Delta pledges loyalty program to raise $6.5 billion

By Tracy Rucinski CHICAGO (Reuters) - Delta Air Lines said on Monday it is seeking to raise $6.5 billion through new bonds and loans backed by its SkyMiles loyalty program, further bolstering liquidity to weather a drastic downturn in travel demand due to the COVID-19 pandemic. Atlanta-based Delta said it has parked about 40% of its fleet and cut its capacity by about 60% in the September quarter from last year as it continues to burn through $27 million in cash each day.

Reuters September 15, 2020 00:07:37 IST
Delta pledges loyalty program to raise $6.5 billion

Delta pledges loyalty program to raise 65 billion

By Tracy Rucinski

CHICAGO (Reuters) - Delta Air Lines said on Monday it is seeking to raise $6.5 billion through new bonds and loans backed by its SkyMiles loyalty program, further bolstering liquidity to weather a drastic downturn in travel demand due to the COVID-19 pandemic.

Atlanta-based Delta said it has parked about 40% of its fleet and cut its capacity by about 60% in the September quarter from last year as it continues to burn through $27 million in cash each day.

U.S. airlines have cut costs and raised debt to survive what they call an unprecedented industry crisis. Travel demand is hovering around 30% of last year's levels and the situation is not expected to improve until there is a meaningful recovery in demand.

With its latest financing deal, Delta said it will not pursue a $4.6 billion federal loan available under the coronavirus Aid, Relief, and Economic Security (CARES) Act, although it continues to lobby for a second round of federal payroll grants.

Delta is among U.S. airlines to have tapped funds under a $25 billion made available primarily in grants under the CARES Act to cover employees' payroll through September, but not a separate $25 billion package in secured loans.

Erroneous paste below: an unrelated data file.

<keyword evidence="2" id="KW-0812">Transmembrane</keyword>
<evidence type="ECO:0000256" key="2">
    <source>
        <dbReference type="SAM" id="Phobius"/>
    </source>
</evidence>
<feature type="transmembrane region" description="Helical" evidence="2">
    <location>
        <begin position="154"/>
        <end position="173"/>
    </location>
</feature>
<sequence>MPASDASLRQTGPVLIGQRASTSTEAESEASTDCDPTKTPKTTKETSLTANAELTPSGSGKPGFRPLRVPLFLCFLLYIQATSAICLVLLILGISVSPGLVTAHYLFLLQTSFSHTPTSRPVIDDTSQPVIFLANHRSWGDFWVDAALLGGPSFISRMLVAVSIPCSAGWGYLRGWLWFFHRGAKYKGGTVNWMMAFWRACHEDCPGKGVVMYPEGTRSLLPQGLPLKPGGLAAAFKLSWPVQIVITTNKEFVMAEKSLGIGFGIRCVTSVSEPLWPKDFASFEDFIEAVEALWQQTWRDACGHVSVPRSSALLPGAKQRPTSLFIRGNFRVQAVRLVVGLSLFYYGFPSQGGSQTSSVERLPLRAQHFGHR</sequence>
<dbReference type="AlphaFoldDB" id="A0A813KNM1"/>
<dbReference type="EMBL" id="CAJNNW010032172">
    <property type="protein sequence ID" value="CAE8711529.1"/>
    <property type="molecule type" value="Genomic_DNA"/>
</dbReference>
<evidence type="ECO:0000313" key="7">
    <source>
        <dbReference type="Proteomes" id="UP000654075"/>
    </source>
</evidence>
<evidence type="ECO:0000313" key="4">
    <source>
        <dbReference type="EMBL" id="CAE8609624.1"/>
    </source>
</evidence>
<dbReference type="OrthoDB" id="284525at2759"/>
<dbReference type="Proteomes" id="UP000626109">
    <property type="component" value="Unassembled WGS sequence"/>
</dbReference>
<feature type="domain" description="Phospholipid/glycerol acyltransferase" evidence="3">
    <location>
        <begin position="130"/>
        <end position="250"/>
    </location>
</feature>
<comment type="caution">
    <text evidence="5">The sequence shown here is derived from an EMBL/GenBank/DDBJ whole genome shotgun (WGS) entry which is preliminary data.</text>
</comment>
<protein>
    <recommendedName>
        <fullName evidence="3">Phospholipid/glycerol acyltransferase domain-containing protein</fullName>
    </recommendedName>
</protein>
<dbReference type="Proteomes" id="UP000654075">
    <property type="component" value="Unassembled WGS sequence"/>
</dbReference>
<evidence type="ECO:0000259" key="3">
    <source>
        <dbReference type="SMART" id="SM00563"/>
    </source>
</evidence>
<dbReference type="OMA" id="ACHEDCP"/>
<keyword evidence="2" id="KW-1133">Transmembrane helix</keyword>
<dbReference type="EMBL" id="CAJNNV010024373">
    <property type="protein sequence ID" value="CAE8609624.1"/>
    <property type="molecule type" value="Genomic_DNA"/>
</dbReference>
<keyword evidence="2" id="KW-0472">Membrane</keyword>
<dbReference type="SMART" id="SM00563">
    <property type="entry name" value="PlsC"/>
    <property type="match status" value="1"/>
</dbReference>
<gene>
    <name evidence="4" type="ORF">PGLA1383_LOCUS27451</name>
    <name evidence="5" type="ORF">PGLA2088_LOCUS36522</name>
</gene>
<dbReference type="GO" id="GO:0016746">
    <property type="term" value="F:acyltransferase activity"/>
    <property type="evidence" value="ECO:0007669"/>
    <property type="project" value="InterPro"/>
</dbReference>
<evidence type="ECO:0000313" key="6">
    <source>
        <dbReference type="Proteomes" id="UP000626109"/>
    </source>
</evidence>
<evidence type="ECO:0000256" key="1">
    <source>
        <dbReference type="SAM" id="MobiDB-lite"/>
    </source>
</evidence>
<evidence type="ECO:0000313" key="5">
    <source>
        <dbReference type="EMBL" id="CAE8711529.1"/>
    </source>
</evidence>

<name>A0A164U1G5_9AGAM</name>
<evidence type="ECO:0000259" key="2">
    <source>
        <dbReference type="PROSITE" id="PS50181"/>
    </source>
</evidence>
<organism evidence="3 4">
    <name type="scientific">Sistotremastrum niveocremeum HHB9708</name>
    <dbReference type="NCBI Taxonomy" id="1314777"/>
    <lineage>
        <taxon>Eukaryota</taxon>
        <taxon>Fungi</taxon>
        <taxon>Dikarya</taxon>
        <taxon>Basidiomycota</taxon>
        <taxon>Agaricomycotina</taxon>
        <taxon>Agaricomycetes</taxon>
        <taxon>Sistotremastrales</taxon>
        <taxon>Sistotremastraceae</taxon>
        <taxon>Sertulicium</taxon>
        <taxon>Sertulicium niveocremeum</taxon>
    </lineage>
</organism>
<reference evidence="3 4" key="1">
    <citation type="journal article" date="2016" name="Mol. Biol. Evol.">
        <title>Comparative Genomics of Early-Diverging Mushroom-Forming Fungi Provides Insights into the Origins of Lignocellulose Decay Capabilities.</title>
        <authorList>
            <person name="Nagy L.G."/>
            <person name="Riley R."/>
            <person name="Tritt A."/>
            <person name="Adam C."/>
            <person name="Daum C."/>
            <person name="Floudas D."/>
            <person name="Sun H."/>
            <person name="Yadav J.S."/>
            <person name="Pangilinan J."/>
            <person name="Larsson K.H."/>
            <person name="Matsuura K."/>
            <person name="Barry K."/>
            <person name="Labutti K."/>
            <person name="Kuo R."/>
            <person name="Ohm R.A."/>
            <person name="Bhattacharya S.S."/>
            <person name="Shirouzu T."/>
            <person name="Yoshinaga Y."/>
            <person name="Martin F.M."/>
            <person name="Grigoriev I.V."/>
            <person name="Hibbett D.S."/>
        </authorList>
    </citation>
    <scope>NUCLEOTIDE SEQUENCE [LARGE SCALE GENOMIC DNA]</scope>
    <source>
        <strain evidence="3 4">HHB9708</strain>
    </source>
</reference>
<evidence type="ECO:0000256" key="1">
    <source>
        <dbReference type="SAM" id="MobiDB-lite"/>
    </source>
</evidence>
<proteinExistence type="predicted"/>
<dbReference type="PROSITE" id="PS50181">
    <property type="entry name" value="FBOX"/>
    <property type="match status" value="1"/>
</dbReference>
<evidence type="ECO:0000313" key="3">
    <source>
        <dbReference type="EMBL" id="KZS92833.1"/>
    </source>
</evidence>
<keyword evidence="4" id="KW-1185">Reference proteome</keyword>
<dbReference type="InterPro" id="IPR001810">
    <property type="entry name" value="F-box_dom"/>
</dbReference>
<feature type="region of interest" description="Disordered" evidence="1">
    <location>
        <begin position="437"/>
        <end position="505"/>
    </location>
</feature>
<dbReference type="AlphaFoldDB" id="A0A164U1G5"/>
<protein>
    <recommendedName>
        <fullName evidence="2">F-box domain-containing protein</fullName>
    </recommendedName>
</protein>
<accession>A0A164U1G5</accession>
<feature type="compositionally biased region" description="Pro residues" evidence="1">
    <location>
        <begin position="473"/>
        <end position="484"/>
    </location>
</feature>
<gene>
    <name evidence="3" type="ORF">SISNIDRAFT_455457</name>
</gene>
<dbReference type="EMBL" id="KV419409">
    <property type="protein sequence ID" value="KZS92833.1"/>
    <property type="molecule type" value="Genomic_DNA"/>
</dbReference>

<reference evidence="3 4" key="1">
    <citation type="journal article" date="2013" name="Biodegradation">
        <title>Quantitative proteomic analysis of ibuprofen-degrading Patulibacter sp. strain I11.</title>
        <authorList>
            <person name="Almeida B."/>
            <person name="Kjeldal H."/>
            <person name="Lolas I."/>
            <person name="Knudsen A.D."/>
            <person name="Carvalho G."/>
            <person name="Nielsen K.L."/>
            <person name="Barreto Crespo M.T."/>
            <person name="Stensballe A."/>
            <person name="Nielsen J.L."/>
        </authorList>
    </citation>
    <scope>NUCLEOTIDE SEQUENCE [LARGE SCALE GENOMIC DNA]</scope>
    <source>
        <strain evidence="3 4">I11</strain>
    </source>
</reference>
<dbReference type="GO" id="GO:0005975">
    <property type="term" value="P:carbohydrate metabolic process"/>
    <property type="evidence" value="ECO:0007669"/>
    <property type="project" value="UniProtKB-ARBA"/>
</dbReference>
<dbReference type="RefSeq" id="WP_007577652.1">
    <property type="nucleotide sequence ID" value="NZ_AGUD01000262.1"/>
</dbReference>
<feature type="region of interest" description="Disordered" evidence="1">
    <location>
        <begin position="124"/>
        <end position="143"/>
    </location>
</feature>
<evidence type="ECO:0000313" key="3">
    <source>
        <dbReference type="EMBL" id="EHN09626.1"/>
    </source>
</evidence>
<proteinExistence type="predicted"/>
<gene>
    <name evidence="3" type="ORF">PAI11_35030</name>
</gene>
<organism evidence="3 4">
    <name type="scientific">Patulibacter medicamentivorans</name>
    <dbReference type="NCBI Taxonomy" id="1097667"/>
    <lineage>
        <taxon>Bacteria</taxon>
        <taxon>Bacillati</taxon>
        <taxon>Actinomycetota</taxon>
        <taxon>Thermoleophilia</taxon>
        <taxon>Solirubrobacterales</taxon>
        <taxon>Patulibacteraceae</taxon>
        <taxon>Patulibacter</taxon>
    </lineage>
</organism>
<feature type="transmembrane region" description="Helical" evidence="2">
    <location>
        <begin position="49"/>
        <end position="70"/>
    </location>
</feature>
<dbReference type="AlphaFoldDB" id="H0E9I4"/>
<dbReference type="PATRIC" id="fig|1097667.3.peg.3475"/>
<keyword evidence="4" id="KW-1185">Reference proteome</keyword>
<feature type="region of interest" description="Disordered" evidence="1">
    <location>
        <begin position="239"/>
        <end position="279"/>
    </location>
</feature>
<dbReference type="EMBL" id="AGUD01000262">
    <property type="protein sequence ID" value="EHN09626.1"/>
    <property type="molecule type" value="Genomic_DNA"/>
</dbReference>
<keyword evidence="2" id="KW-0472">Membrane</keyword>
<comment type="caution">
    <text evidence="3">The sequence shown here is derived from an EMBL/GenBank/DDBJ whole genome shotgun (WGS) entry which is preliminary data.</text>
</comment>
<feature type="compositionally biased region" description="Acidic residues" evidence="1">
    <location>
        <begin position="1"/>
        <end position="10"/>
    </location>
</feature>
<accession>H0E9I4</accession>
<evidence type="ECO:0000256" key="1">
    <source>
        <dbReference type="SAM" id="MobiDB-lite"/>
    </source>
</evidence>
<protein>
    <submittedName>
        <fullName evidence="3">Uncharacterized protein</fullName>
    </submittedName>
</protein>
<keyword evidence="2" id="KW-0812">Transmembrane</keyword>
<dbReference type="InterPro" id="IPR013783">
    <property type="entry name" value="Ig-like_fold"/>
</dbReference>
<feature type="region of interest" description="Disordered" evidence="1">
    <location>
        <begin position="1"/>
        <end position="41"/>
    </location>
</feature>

The loan program has attractive financing terms but restricts executive compensation and share buybacks.

The airline has said it could furlough nearly 2,000 pilots in October without more federal aid, but believes it can avoid any flight attendant furloughs through the winter thanks to strong demand for voluntary departures or leaves.

Delta had $15.7 billion in liquidity at the end of June, which it said equaled about 19 months of financial runway at a daily burn rate of $27 million.

It still has unencumbered assets worth $6 billion to $7 billion, primarily in the form of spare aircraft parts and engines, if needed, officials said.

Delta did not disclose the value of the loyalty program, or the terms of the new financing, which mirrors a debt deal by United Airlines in June backed by its $20 billion MileagePlus program.

Delta's shares, which have lost about 46% this year, closed at $31.70 on Friday.

(Reporting by Tracy Rucinski; Editing by Ana Nicolaci da Costa and Nick Zieminski)

This story has not been edited by Firstpost staff and is generated by auto-feed.

Updated Date:

TAGS:

also read

Pulitzer Prize-winning photojournalist Danish Siddiqui killed in Afghanistan: Politicans, journalists pay tributes
India

Pulitzer Prize-winning photojournalist Danish Siddiqui killed in Afghanistan: Politicans, journalists pay tributes

The Pulitzer prize winner, who was in Kandahar covering operations against Taliban, was killed when he was riding along with the Afghan Special Forces

Indian photojournalist Danish Siddiqui killed during assignment in Afghanistan's Kandahar province
India

Indian photojournalist Danish Siddiqui killed during assignment in Afghanistan's Kandahar province

Siddiqui had also covered the 2020 Delhi riots, COVID-19 pandemic, Nepal earthquake in 2015 and the protests in Hong Kong

Danish Siddiqui's passing is a reminder of the high price one pays for showing the truth
India

Danish Siddiqui's passing is a reminder of the high price one pays for showing the truth

Danish's photographs were not just documentation, but the work of someone who went down to eye-level, as they say in photographic parlance.